Father and son lost in the Lusitania sinking

On 7 May 2015 we marked the centenary of the sinking of RMS Lusitania when 1,191 men, women and children lost their lives. Our exhibition Lusitania: life, loss, legacy remembers those people and highlights the strong ties between the ship, her crew, and Liverpool. Whilst working on the exhibition I have been fortunate to become acquainted with many Lusitania relatives, and Joyce Percival has kindly agreed to share her family story with us here. As part of the events to mark the centenary of the Lusitania sinking, BBC Radio Merseyside’s Daybreak programme on Sunday morning, 3 May 2015, featured a service led by the Rector of Liverpool. The focus of the service was Lusitania, and Joyce was featured along with another Lusitania relative Joe Wynne. 

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My great grandfather Michael Cooney was born in Liverpool to Irish immigrants Peter and Margaret Cooney from Limerick. Michael and his son, also called Michael, were both killed when the Lusitania was sunk by a German U-boat in 1915 off the coast of Ireland.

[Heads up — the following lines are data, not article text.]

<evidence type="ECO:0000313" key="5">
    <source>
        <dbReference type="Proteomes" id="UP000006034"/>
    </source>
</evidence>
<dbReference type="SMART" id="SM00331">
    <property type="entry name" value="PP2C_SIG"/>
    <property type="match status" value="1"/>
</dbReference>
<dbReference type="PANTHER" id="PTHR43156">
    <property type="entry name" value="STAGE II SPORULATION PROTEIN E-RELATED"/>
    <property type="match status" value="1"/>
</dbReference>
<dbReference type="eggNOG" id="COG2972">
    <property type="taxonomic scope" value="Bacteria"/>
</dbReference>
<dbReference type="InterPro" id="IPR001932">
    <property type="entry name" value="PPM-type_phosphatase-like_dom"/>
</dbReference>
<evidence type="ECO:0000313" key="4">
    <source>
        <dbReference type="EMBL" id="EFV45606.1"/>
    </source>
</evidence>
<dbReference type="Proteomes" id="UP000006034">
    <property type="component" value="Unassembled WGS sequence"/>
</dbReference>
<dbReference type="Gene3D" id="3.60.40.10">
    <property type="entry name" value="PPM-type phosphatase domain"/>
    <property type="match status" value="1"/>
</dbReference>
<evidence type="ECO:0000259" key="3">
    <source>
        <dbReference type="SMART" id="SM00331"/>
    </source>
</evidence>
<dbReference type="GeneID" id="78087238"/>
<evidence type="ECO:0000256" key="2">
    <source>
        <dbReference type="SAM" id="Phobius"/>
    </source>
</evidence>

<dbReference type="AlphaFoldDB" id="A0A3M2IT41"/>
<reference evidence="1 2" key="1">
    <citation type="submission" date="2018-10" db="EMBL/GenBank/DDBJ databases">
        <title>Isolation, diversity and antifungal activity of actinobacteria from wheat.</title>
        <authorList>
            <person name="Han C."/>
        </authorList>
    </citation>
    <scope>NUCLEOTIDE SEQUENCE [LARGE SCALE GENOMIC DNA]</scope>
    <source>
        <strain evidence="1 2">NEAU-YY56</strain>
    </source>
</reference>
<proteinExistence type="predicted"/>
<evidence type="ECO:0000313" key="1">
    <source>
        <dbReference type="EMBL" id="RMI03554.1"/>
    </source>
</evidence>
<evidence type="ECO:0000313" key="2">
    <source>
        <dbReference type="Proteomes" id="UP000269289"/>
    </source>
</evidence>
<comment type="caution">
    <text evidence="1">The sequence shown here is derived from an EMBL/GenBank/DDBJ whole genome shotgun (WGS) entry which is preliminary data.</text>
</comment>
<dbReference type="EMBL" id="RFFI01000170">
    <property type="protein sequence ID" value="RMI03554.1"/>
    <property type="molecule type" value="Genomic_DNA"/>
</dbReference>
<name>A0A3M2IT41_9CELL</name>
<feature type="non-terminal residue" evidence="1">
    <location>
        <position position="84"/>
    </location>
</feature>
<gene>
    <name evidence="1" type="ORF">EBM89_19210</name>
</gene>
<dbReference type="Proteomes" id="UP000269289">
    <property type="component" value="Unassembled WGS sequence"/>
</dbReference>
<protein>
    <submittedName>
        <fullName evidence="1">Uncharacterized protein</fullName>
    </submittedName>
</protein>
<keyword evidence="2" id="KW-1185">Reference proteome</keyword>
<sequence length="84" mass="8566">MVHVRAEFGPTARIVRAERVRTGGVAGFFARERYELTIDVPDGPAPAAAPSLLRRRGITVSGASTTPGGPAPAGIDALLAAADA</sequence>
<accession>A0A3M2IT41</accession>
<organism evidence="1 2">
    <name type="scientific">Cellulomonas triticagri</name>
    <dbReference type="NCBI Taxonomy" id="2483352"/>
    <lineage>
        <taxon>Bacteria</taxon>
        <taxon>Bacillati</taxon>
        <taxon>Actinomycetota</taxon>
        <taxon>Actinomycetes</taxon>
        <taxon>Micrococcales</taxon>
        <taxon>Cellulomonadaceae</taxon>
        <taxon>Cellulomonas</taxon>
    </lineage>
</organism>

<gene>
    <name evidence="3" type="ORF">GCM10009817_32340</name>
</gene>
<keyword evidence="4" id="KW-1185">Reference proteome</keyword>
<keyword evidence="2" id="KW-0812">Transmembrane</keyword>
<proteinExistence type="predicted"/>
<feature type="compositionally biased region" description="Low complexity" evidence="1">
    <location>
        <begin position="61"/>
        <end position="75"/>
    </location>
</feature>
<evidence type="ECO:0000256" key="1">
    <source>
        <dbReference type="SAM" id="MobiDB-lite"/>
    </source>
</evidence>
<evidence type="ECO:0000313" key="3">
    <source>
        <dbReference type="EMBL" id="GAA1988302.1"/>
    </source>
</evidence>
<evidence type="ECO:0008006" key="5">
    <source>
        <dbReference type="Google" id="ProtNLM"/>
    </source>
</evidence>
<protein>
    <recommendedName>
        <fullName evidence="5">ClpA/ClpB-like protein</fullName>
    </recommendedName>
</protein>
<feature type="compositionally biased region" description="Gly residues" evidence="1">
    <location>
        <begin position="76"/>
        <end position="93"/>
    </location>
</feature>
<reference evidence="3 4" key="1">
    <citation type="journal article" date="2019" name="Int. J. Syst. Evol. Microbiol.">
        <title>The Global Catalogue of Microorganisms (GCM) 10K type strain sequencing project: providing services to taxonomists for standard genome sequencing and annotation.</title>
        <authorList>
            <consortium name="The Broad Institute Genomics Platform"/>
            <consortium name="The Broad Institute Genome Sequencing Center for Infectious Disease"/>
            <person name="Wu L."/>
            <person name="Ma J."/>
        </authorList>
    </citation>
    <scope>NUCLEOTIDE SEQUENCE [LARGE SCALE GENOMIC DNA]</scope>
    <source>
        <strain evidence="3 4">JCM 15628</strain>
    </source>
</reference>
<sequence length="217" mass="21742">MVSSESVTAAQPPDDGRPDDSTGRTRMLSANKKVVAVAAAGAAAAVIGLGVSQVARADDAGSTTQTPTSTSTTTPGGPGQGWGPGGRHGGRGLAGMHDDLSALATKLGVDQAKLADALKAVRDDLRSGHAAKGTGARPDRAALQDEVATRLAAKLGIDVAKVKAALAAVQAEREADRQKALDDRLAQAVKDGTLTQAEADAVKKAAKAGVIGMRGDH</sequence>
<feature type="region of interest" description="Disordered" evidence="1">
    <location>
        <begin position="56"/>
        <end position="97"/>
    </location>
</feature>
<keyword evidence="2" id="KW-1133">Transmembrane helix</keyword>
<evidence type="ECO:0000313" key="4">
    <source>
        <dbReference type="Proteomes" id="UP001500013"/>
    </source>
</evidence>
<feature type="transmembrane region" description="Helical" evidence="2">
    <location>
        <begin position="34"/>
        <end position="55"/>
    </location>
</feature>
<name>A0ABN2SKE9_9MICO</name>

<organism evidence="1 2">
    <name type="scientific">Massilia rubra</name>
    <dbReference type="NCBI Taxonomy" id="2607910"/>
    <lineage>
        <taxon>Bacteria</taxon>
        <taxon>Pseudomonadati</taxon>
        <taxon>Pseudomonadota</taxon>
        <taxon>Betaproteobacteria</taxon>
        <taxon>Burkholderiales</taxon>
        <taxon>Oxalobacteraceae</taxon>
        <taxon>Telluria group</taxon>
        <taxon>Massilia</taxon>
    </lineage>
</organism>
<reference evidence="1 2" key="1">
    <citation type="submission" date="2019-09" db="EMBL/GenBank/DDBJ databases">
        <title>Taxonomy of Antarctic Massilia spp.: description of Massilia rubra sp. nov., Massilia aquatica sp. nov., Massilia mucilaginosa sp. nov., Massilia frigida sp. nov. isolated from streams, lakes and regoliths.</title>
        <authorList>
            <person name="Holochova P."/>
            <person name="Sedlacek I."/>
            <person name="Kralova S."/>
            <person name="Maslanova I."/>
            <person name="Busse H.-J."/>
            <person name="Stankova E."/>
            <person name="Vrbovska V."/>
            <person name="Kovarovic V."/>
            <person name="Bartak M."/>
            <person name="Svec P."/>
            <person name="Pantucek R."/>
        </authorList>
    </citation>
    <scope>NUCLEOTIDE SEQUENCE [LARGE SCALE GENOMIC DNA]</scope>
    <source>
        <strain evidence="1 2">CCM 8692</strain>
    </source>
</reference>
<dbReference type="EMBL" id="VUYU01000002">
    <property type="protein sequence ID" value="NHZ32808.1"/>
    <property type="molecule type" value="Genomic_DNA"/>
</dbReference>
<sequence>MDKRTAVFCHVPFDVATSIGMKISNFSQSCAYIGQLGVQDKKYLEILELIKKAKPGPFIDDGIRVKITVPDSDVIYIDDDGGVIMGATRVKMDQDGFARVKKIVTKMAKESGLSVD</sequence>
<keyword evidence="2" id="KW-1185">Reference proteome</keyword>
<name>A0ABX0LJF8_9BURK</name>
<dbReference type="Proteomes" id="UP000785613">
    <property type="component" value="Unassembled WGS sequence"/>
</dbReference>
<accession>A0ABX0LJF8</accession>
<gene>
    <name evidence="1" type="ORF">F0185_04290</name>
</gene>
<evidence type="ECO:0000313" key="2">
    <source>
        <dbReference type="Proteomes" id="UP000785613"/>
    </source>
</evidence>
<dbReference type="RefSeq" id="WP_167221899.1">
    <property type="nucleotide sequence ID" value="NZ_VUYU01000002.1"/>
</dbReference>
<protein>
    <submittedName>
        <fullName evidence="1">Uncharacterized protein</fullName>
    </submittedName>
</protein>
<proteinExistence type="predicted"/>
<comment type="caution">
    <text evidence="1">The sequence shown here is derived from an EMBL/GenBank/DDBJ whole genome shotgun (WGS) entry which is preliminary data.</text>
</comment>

My great grandfather was 46 years old and his son 20, both were fireman. Neither of their bodies were recovered, so both men’s names are embossed on the Mercantile Marine Memorial at Tower Hill, London. My great grandmother Elizabeth was left heartbroken with many children, she was eventually paid a yearly pension of £58.17 shillings and 2 pence which she received monthly. Three years later in 1918, never getting over her losses, Elizabeth died she was only 42 years old and left behind at least 8 children, the youngest only 3 years old being born just before the death of her husband.

 My grandmother Mary aged 24 was the eldest living child, who by 1918 was married to a mariner with 3 children living in the courts of Hopwood Street. Now having lost her mother, father and brother, she took in her 6 siblings left at home to live with her. Can one imagine the conditions - my grandmother and at least 9 children some adults, all living in 3 rooms, one being a kitchen, using a communal toilet and water pump situated in the court yard which would be used by at least 6 other families, not forgetting no welfare system available to her. My grandmother went on to give birth to 4 more children, one being my father Charles Griffin, whilst living in the courts before being rehoused in 1929 in a 3 bedroomed tenement flat. Along with both men’s names commemorated at Tower Hill London, both names appear on the Great War Memorial stone at St Anthony’s Church in Scotland Road and are also mentioned on the War Memorial site of Our Lady of Reconciliation.

old portrait photo

Mary Griffin, the eldest child of Michael Cooney senior
and sister of Michael Cooney junior. Image courtesy of Joyce Percival